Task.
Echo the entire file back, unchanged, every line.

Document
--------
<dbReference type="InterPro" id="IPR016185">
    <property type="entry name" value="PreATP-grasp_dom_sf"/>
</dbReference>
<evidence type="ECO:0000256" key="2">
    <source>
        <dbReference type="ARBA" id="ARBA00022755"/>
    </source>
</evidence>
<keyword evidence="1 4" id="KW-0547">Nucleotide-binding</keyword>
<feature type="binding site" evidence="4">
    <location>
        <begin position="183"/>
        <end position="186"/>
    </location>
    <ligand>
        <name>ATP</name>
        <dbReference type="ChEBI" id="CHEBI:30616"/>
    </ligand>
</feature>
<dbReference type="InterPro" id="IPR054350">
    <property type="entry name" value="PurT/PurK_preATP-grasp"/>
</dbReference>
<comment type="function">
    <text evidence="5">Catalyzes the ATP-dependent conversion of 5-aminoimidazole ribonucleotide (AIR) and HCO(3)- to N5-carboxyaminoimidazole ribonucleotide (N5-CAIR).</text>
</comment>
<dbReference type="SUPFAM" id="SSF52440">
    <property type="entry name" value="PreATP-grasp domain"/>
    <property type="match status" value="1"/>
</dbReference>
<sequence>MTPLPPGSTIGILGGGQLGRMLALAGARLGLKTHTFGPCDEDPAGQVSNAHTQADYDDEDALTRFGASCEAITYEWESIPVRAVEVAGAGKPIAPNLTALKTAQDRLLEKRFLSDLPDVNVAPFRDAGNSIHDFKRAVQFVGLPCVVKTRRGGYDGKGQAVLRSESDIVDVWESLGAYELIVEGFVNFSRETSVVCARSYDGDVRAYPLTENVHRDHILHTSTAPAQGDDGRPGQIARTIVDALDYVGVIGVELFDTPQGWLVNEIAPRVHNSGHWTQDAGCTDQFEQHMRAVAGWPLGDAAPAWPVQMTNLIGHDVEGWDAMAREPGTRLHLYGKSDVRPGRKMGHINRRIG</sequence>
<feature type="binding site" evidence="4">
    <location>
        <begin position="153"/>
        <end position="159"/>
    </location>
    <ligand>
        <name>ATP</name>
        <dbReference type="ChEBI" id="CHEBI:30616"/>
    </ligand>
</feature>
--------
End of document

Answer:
<dbReference type="InterPro" id="IPR016185">
    <property type="entry name" value="PreATP-grasp_dom_sf"/>
</dbReference>
<evidence type="ECO:0000256" key="2">
    <source>
        <dbReference type="ARBA" id="ARBA00022755"/>
    </source>
</evidence>
<keyword evidence="1 4" id="KW-0547">Nucleotide-binding</keyword>
<feature type="binding site" evidence="4">
    <location>
        <begin position="183"/>
        <end position="186"/>
    </location>
    <ligand>
        <name>ATP</name>
        <dbReference type="ChEBI" id="CHEBI:30616"/>
    </ligand>
</feature>
<dbReference type="InterPro" id="IPR054350">
    <property type="entry name" value="PurT/PurK_preATP-grasp"/>
</dbReference>
<comment type="function">
    <text evidence="5">Catalyzes the ATP-dependent conversion of 5-aminoimidazole ribonucleotide (AIR) and HCO(3)- to N5-carboxyaminoimidazole ribonucleotide (N5-CAIR).</text>
</comment>
<dbReference type="SUPFAM" id="SSF52440">
    <property type="entry name" value="PreATP-grasp domain"/>
    <property type="match status" value="1"/>
</dbReference>
<sequence>MTPLPPGSTIGILGGGQLGRMLALAGARLGLKTHTFGPCDEDPAGQVSNAHTQADYDDEDALTRFGASCEAITYEWESIPVRAVEVAGAGKPIAPNLTALKTAQDRLLEKRFLSDLPDVNVAPFRDAGNSIHDFKRAVQFVGLPCVVKTRRGGYDGKGQAVLRSESDIVDVWESLGAYELIVEGFVNFSRETSVVCARSYDGDVRAYPLTENVHRDHILHTSTAPAQGDDGRPGQIARTIVDALDYVGVIGVELFDTPQGWLVNEIAPRVHNSGHWTQDAGCTDQFEQHMRAVAGWPLGDAAPAWPVQMTNLIGHDVEGWDAMAREPGTRLHLYGKSDVRPGRKMGHINRRIG</sequence>
<feature type="binding site" evidence="4">
    <location>
        <begin position="153"/>
        <end position="159"/>
    </location>
    <ligand>
        <name>ATP</name>
        <dbReference type="ChEBI" id="CHEBI:30616"/>
    </ligand>
</feature>